22nd Marine Expeditionary Unit completes training exercise

28 May 2007 | Sgt. Matt Epright

The final elements of the 22nd Marine Expeditionary Unit  recently returned ashore after completing a two-week training exercise designed to flex the MEU's air, sea and ground capabilities, and to enhance interoperability with Navy ships and personnel.

The Composite Training Unit Exercise, or COMPTUEX, allowed the 22nd MEU a last chance to integrate its subordinate elements into a cohesive fighting force before the II Marine Expeditionary Force Special Operations Training Group officially evaluates the unit's deployment readiness in June.

"We had an overwhelming amount of success with command and control of forces ashore as well as communications with all units," said Master Gunnery Sgt. Rick Tyrrell, the 22nd MEU Operations Chief.

Key training events during the exercise included both motorized and mechanized ground-based raids, a long-range helicopter-borne raid, an embassy reinforcement and a simulated non-combatant evacuation operation.

The motorized raid had Marines from Combined Anti-Armor Team (CAAT) and Light Armored Reconnaissance (LAR) Platoon, as well as Company K, Battalion Landing Team, 3rd Battalion, 8th Marine Regiment (BLT 3/8), coming ashore with their humvees and Light Armored Vehicles (LAVs) to attack and destroy a simulated terrorist training camp.

The mechanized raid involved Marines from Co. L, BLT 3/8, along with a supporting force of tanks and amphibious assault vehicles, battling simulated insurgents in a Military Operations in Urban Terrain training facility commonly known as MOUT town.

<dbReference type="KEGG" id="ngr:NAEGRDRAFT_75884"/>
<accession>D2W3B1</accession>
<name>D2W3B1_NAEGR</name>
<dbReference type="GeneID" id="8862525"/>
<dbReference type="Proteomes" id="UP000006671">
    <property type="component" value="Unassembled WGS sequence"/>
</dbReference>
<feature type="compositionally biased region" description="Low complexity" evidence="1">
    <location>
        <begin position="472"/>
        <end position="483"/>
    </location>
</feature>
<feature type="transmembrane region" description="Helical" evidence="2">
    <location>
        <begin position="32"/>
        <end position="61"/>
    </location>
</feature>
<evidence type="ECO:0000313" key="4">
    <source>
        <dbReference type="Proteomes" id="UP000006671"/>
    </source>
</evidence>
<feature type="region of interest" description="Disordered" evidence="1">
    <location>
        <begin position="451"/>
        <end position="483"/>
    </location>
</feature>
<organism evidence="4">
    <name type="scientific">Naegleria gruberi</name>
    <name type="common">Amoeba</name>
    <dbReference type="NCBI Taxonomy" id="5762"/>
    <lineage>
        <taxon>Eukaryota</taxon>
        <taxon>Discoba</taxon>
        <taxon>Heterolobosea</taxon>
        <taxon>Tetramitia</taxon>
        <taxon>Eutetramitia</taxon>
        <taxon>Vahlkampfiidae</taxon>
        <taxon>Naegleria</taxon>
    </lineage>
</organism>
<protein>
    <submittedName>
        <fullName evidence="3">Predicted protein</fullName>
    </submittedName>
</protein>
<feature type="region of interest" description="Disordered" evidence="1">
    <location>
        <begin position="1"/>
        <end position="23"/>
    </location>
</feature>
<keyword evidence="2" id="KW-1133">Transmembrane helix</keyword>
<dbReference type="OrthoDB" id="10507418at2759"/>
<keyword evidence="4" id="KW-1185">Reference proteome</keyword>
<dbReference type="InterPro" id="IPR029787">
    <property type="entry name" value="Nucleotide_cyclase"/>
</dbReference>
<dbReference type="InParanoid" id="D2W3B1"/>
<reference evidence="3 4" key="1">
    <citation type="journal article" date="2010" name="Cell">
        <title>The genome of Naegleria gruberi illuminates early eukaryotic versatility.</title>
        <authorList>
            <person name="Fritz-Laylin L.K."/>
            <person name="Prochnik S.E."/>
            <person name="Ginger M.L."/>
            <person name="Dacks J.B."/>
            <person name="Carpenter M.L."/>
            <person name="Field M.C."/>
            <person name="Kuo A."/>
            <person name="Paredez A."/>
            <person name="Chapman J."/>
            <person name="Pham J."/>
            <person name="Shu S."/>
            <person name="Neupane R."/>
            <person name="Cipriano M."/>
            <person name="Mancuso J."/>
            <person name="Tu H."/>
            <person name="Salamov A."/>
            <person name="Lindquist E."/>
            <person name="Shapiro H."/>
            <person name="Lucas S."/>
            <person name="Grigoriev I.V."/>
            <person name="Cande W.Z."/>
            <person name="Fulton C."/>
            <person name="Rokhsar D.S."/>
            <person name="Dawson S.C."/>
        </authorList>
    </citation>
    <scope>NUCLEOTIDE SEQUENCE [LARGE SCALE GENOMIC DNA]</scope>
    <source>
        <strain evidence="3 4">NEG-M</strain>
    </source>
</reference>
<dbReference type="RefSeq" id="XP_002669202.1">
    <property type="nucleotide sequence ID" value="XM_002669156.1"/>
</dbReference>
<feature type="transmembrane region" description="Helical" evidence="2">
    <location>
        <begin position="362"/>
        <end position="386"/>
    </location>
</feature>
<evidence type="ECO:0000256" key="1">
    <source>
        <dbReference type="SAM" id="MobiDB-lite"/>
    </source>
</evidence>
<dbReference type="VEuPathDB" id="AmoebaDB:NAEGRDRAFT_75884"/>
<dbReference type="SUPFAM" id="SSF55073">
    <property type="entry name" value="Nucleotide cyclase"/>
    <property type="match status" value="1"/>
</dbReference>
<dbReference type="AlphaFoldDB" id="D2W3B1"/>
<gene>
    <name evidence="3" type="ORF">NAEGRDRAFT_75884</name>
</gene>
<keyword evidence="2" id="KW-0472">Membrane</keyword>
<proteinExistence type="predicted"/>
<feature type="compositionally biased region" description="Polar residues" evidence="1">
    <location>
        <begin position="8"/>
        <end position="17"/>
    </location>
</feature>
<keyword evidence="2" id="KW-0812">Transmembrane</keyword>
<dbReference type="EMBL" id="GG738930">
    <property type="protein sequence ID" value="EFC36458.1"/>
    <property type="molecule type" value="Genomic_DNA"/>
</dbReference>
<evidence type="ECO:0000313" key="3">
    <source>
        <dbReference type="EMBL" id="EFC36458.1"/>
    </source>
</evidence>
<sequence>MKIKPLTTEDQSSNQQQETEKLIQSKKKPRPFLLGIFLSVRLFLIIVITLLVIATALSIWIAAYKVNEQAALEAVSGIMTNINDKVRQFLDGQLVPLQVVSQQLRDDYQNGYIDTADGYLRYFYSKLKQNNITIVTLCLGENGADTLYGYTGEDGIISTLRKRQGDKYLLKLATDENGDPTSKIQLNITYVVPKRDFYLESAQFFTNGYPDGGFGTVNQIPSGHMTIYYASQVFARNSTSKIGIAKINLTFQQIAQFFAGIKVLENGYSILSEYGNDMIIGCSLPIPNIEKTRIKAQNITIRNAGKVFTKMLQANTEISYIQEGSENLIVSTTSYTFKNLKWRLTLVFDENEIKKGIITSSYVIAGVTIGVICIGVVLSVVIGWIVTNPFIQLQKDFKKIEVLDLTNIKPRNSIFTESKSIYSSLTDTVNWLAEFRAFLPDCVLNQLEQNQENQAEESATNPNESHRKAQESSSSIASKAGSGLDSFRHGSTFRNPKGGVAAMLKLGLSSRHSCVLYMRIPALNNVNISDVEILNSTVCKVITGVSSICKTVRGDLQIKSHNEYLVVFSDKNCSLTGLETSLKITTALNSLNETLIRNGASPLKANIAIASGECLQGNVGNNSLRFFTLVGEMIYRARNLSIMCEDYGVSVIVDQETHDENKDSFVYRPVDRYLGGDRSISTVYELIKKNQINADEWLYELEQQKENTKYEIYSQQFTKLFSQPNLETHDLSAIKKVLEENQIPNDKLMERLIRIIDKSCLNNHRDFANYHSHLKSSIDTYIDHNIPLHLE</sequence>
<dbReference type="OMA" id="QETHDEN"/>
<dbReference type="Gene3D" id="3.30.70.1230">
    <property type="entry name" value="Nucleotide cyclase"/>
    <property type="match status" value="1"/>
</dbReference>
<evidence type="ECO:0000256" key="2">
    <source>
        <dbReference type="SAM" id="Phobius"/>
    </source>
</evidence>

For the long-range raid, helicopters from Marine Medium Helicopter Squadron 261 reinforced (HMM-261) transported Marines from Co. I, BLT 3/8, to a MOUT facility aboard Fort Bragg, near Fayetteville, N.C.

The long-range helicopter raid is one of the most difficult missions for the MEU to plan and perform, due to the extensive coordination required, said Capt. Garth Burnett, the air mission commander for the raid.

The primary planning factor is ensuring the helicopters can get enough fuel to make it to their destination and return safely, he said.

Marine Aerial Refueling Transport Squadron 252 (VMGR-252) established a rapid ground refueling station part way to the target, to make sure the aircraft could make the distance.

Burnett said because of the level of integration between the aviators flying to the raid site and the grunts executing the raid, the mission came off without a hitch.

"If we hadn't had all the previous experience working together, we wouldn't have been able to do that," he said.

At one point during the exercise, members of the MEU's command element went ashore to coordinate support with a simulated US Embassy. The "embassy's" security was later reinforced by Marines from Battery B, 1st Battalion, 10th Marine Regiment.

The exercise also gave the pilots of HMM-261(rein) a chance to get both day and night qualifications for landing aircraft on Navy ships, a necessary process that gives the pilots the continued training they need to execute such a challenging task.

For the exercise, the MEU was embarked aboard the amphibious assault ship USS Kearsarge; the dock landing ship USS Gunston Hall; and the amphibious transport dock USS Ponce.

The three ships are part of the Kearsarge Expeditionary Strike Group, which also includes the guided missile destroyer USS Porter, the guided missile cruiser USS Vicksburg, the guided missile frigate USS Carr and a fast-attack submarine.

The 22nd Marine Expeditionary Unit consists of its Ground Combat Element, Battalion Landing Team, 3rd Battalion, 8th Marine Regiment; Aviation Combat Element, Marine Medium Helicopter Squadron 261(Reinforced) and Logistics Combat Element, Combat Logistics Battalion 22. For more information on the MEU's upcoming deployment, visit the unit's website at www.22meu.usmc.mil.
22nd Marine Expeditionary Unit